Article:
# Linear Search Algorithm Optimization

I just finished a homework problem for Computer Science 1 (yes, it's homework, but hear me out!). Now, the assignment is 100% complete and working, so I don't need help on it. My question involves the efficiency of an algorithm I'm using (we aren't graded on algorithmic efficiency yet, I'm just really curious).

The function I'm about to present currently uses a modified version of the linear search algorithm (that I came up with, all by myself!) in order to check how many numbers on a given lottery ticket match the winning numbers, assuming that both the numbers on the ticket and the numbers drawn are in ascending order. I was wondering, is there any way to make this algorithm more efficient?

``````/*
* Function: ticketCheck
*
* @param struct ticket
* @param array winningNums
*
* Takes in a ticket, counts how many numbers
* in the ticket match, and returns the number
* of matches.
*
* Uses a modified linear search algorithm,
* in which the index of the successor to the
* last matched number is used as the index of
* the first number tested for the next ticket value.
*
* @return int numMatches
*/
int ticketCheck( struct ticket ticket, int winningNums )
{
int numMatches = 0;
int offset = 0;
int i;
int j;

for( i = 0; i < 6; i++ )
{
for( j = 0 + offset; j < 6; j++ )
{
if( ticket.ticketNum[i] == winningNums[j] )
{
numMatches++;
offset = j + 1;
break;
}
if( ticket.ticketNum[i] < winningNums[j] )
{
i++;
j--;
continue;
}
}
}

return numMatches;
}
``````
• By make more efficient, does that mean change the search to some other type of search, or do you want to still use a linear search? Aug 29 '10 at 17:16
• It is very surprising. If two numbers match (first `if`), you keep looking for the same number `i` (`break;`). Do you expect either list to have duplicates? That's not how lottery works in my state. The second `if` is hard to understand, too. It seems to me that the `j--` is there to undo the `j++` that is going to be caused by `continue;`, but frankly, I'd prefer the sight of a clean `goto` than this kind of trick. Aug 29 '10 at 17:17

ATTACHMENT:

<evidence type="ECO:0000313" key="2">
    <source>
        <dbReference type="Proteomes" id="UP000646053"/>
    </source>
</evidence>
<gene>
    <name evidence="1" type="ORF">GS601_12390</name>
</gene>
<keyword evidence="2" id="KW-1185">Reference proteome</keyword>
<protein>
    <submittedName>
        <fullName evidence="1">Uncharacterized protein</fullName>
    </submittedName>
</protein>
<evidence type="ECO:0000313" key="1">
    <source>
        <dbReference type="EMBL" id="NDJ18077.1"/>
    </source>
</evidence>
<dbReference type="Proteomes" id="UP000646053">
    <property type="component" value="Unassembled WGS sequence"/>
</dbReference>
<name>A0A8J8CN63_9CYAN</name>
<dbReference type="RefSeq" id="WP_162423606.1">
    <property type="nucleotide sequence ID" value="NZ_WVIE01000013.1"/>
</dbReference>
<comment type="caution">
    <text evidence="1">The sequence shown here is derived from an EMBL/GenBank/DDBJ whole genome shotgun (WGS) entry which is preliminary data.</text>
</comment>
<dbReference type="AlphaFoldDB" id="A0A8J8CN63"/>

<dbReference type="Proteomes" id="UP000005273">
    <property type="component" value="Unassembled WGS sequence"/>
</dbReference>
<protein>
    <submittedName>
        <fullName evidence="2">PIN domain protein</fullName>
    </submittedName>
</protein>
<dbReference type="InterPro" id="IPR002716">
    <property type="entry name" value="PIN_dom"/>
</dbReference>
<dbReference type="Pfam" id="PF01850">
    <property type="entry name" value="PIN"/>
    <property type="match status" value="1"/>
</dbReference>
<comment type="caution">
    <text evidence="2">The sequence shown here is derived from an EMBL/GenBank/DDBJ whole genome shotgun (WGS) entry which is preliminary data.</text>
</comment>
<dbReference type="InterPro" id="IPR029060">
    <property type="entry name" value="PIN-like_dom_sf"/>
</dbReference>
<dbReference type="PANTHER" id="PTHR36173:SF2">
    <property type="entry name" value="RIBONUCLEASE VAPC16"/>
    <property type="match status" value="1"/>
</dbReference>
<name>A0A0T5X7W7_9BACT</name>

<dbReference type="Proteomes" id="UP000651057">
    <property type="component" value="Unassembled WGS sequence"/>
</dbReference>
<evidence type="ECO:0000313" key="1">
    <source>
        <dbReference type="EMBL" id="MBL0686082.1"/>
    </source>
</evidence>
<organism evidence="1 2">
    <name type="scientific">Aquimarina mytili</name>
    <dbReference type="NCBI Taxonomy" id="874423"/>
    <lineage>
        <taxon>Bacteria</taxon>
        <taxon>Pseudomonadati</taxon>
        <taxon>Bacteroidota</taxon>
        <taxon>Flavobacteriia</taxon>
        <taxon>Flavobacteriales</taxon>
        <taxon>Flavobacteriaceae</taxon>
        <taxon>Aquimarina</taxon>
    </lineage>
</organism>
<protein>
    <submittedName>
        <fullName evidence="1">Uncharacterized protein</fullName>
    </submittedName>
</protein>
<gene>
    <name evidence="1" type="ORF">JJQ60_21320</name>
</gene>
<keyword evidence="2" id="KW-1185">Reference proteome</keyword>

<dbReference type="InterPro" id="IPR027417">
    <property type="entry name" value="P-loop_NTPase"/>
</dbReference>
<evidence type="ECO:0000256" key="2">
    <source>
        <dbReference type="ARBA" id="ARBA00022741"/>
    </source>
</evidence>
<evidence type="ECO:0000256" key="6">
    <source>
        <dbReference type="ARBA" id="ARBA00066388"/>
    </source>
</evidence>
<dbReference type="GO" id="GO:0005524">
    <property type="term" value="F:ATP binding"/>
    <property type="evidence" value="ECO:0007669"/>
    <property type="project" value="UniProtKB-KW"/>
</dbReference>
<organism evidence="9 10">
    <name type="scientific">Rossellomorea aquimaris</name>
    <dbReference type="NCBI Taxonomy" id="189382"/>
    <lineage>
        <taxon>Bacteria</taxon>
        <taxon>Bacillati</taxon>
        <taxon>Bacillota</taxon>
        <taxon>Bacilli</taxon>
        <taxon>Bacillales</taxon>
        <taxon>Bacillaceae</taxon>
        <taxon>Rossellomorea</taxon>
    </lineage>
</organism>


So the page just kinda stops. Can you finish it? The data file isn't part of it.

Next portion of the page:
• in the inner loop you can stop when you see a number greater than the ticketnum[i]. as you know linear search like this takes O(nn) time, where n is the number of lottery numbers. since O(Cn*n) is the same for any constant C, you will not change the complexity by stopping when you see the bigger number, but you will reduce the constant C, thus making it run faster. also i do not like the style if you do not mind my saying so. i would not change the loop indexes inside the loop. it is not readable. Aug 29 '10 at 17:17
• @Andrew: There is a special homework tag, I added it for you. It is good manners to use that tag in addition to mention homework in the text. Aug 29 '10 at 17:20
• @Albin Okay, thank you! I didn't intentionally omit it, I just didn't know it existed. I think I tried to make it fairly clear in the post body that this was a homework assignment, but I'll use the tag from now on if ever needed.
– Oso
Aug 29 '10 at 17:23

It's more or less there, but not quite. In most situations, it's O(n), but it's O(n^2) if every ticketNum is greater than every winningNum. (This is because the inner `j` loop doesn't `break` when `j==6` like it should, but runs the next `i` iteration instead.)

You want your algorithm to increment either `i` or `j` at each step, and to terminate when `i==6` or `j==6`. [Your algorithm almost satisfies this, as stated above.] As a result, you only need one loop:

``````for (i=0,j=0; i<6 && j<6; /* no increment step here */) {
if (ticketNum[i] == winningNum[j]) {
numMatches++;
i++;
j++;
}
else if (ticketNum[i] < winningNum[j]) {
/* ticketNum[i] won't match any winningNum, discard it */
i++;
}
else { /* ticketNum[i] > winningNum[j] */
j++;
}
}
``````

Clearly this is O(n); at each stage, it either increments `i` or `j`, so the most steps it can do is 2*n-1. This has almost the same behaviour as your algorithm, but is easier to follow and easier to see that it's correct.

• There is an anecdote about two programmers — I don't remember which but it's probably two among Pike, Ritchie, Thomson and Kernighan — independently writing the same function to the comma. I always thought it was not so extraordinary. Aug 29 '10 at 17:31
• @Pascal: I quite agree. If you are thinking the same algorithm, you'll write similar code. If you are on the same team, you'll use the same style. Same algorithm + same style = same code. Aug 29 '10 at 17:34
• +1 That's shows a clear understanding of the problem instead of concentrating on the given solution. Aug 29 '10 at 18:12
• You could remove the reptition of the `i++;` and `j++;` by removing them from the first `if()`, then removing the `else`s and changing the other `if`s to `<=` and `>=`.
– caf
Aug 30 '10 at 0:47